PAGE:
|Name||Dorney School Closed|
|Ofsted Inspection Rating||Inadequate|
|Inspection Date||17 June 2015|
|Address||Harcourt Close, Dorney Reach, Maidenhead, Berkshire, SL6 0DY|
|Religious Character||Does Not Apply|
|Number of Pupils||202 (52% boys 48% girls)|
|Number of Pupils per Teacher||25.8|
|Percentage Free School Meals||5.6%|
|Percentage English is Not First Language||5.9%|
Information about this school
The school is smaller than the average-sized primary school. Children in the Reception class attend full time. The proportion of disadvantaged pupils – those who are supported by pupil premium funding – is below average. The pupil premium provides additional funding for pupils eligible for free school meals and those who are looked after. Most pupils are of White British background. The proportion of pupils from minority ethnic backgrounds is below that in most schools. The proportion of disabled pupils and those who have special educational needs is below average compared to similar schools nationally. The school runs a breakfast club and an after-school club for its pupils. The school meets the government’s current floor standards, which set the minimum expectations for pupils’ attainment and progress in reading, writing and mathematics. Since the previous inspection the school has experienced significant changes in leadership and teaching staff. The current headteacher was appointed in January 2014 but has been away from school since January 2015. She was not in school during the inspection and did not take part in any of the inspection activities. The deputy headteacher left in March 2015. Two members of the teaching staff undertook temporary leadership of the school as acting deputy headteachers for the first part of the summer term. An experienced consultant leader has been providing leadership support for three days a week since April 2015 and was involved in the inspection activities. A new headteacher has been appointed and will take up the post on a permanent basis in September 2015. He was in school during the inspection. There have been a large number of changes of teaching staff since the last inspection. During this school year all the classes in Key Stage 2 have experienced at least one change of teacher. The governing body has experienced a number of changes. The Chair of the Governing Body is new and took up the post at the beginning of the week of the inspection.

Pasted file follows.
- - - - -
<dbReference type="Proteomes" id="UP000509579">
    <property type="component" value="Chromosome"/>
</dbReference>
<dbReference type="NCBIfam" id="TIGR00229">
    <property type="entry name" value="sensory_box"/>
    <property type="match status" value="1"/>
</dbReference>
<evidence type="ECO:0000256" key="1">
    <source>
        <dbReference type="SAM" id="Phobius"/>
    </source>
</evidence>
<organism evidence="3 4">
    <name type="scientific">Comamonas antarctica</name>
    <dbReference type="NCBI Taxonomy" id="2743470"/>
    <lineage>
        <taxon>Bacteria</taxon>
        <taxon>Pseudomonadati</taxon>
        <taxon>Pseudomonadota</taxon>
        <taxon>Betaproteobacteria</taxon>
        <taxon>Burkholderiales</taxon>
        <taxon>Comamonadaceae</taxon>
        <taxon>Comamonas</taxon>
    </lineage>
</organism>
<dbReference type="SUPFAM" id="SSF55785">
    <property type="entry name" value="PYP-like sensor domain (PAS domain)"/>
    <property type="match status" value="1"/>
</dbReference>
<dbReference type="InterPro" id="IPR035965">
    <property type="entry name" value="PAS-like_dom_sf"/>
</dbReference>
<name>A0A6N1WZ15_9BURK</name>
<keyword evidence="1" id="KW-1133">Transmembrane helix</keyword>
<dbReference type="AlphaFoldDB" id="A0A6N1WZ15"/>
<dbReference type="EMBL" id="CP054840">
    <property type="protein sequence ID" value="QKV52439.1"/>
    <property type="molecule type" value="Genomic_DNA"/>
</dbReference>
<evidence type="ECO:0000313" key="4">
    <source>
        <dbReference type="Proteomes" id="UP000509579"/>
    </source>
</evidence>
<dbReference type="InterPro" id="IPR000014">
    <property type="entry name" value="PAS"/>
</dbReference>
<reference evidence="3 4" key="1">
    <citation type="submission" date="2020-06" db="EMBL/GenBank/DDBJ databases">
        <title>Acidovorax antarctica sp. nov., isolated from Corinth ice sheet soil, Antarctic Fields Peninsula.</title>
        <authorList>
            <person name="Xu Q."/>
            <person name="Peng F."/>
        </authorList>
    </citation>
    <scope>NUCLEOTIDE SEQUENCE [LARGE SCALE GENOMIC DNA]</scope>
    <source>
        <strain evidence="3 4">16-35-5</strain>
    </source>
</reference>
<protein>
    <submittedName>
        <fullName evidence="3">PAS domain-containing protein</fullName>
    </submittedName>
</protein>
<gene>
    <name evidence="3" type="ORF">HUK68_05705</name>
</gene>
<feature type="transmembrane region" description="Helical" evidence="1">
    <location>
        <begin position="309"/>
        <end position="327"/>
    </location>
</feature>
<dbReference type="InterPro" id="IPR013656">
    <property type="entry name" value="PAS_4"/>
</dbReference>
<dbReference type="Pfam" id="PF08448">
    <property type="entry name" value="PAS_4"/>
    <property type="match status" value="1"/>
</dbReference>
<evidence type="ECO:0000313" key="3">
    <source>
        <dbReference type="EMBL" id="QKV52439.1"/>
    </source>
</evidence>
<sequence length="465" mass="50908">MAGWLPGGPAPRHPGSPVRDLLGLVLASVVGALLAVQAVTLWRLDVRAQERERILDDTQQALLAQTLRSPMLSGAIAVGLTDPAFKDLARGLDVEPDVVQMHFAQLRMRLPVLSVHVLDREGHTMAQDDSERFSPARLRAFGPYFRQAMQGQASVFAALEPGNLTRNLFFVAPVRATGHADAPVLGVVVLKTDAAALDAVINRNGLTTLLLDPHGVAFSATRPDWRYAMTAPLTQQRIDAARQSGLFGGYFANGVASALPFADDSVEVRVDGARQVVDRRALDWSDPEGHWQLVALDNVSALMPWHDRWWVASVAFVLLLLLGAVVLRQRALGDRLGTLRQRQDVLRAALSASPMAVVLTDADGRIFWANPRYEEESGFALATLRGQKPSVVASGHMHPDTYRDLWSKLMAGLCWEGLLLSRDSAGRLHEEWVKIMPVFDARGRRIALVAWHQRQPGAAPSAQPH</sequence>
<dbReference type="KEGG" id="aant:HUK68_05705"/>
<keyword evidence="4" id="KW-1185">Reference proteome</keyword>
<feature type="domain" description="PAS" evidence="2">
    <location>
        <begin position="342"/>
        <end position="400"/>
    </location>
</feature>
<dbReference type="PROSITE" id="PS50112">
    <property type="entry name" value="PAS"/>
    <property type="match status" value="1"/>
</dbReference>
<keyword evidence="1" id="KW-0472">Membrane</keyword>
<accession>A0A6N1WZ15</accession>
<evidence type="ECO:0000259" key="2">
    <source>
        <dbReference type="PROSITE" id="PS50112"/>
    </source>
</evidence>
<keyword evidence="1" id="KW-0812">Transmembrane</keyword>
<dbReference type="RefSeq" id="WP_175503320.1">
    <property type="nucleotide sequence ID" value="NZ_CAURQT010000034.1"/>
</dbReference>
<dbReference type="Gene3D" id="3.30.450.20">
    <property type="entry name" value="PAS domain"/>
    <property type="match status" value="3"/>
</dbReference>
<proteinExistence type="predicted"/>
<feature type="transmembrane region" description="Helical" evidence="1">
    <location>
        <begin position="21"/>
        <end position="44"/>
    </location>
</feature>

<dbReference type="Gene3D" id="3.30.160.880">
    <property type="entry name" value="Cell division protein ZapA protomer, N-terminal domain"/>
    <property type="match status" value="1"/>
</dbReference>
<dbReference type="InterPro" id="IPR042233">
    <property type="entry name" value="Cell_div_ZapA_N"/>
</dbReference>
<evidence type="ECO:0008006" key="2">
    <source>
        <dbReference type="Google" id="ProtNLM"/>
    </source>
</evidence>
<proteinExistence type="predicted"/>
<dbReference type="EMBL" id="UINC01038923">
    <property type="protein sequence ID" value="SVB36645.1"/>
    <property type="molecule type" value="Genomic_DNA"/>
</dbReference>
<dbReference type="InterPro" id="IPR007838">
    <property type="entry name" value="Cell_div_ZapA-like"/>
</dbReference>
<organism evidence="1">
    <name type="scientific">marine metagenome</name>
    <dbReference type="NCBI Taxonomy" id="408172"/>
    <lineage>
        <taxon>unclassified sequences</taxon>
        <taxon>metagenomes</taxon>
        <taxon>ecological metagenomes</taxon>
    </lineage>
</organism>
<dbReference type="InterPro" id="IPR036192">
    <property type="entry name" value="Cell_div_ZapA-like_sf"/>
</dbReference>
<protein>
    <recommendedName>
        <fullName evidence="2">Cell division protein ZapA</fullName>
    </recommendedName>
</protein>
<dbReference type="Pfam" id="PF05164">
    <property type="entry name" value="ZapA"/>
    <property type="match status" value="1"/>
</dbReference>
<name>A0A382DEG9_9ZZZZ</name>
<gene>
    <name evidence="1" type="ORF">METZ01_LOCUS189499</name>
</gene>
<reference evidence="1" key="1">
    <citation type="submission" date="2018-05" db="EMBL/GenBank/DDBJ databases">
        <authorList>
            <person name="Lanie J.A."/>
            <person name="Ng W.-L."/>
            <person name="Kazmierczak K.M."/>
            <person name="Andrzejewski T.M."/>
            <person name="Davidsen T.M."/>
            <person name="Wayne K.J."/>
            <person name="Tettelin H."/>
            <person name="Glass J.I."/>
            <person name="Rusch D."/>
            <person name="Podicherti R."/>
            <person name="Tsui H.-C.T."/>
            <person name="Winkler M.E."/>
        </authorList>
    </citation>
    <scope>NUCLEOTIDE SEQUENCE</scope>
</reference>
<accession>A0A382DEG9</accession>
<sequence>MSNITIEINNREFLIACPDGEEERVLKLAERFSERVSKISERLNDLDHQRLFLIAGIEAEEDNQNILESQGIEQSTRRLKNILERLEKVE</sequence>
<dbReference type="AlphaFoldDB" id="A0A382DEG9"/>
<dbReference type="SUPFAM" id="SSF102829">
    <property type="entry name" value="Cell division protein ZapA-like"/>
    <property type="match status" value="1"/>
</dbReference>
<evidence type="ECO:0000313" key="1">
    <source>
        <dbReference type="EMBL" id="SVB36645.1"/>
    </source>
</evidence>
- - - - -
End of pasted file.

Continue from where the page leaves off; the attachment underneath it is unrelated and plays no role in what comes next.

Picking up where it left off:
Summary of key findings for parents and pupils
This is a school that requires special measures. There has been a lack of clear direction and leadership for the school since the last inspection. The effectiveness of the school has declined. Leaders have not taken sufficient measures to ensure that all pupils receive consistently good teaching. Leaders and managers, including the governing body, have not been effective in monitoring the success of all aspects of the school’s work. They have not taken strong action to improve performance. Pupils’ achievement is inadequate as a result. Pupils’ progress in Key Stage 2 is inadequate. The progress that they have made, particularly in writing, has been significantly below average for two of the last three years. There has been insufficient capacity in leadership across all levels to bring about much needed improvement. Recent improvements have relied on external support. Teachers’ expectations of what pupils can and should achieve are too low. As a result the work set for pupils is insufficiently challenging, particularly for the most able pupils. Teachers’ marking does not contribute well enough to helping pupils to improve their work. Opportunities for pupils to apply their writing skills in longer pieces of work are not sufficiently well developed. Pupils do not have enough opportunities to use their mathematical knowledge in solving problems. Pupils’ attitudes to learning vary considerably and are not consistently positive. They do not take sufficient care with the quality of their work. As a result they make limited progress. The governing body has not been robust in holding school leaders to account. The school has the following strengths The support provided by the consultant leader and the local authority has helped to arrest the decline in performance and has provided clear guidance on how the school can improve. Pupils feel safe in school and have a good understanding of how to keep themselves safe in a range of situations. They behave well at breaktimes and show care and consideration for each other. Provision and teaching in the early years are good and the children make good progress. Recent appointments have strengthened the governing body. Governors are becoming more knowledgeable about pupils’ achievement and the quality of teaching.